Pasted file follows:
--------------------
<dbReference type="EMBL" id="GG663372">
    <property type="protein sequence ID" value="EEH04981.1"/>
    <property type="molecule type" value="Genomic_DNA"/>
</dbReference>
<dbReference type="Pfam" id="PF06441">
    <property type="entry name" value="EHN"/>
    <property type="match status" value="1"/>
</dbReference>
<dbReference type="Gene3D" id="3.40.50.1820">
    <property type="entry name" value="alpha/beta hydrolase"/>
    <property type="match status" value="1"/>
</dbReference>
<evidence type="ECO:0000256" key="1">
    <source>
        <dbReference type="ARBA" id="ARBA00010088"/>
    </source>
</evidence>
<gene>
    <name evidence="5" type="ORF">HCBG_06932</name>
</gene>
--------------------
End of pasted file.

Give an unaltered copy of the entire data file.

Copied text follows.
<dbReference type="EMBL" id="GG663372">
    <property type="protein sequence ID" value="EEH04981.1"/>
    <property type="molecule type" value="Genomic_DNA"/>
</dbReference>
<dbReference type="Pfam" id="PF06441">
    <property type="entry name" value="EHN"/>
    <property type="match status" value="1"/>
</dbReference>
<dbReference type="Gene3D" id="3.40.50.1820">
    <property type="entry name" value="alpha/beta hydrolase"/>
    <property type="match status" value="1"/>
</dbReference>
<evidence type="ECO:0000256" key="1">
    <source>
        <dbReference type="ARBA" id="ARBA00010088"/>
    </source>
</evidence>
<gene>
    <name evidence="5" type="ORF">HCBG_06932</name>
</gene>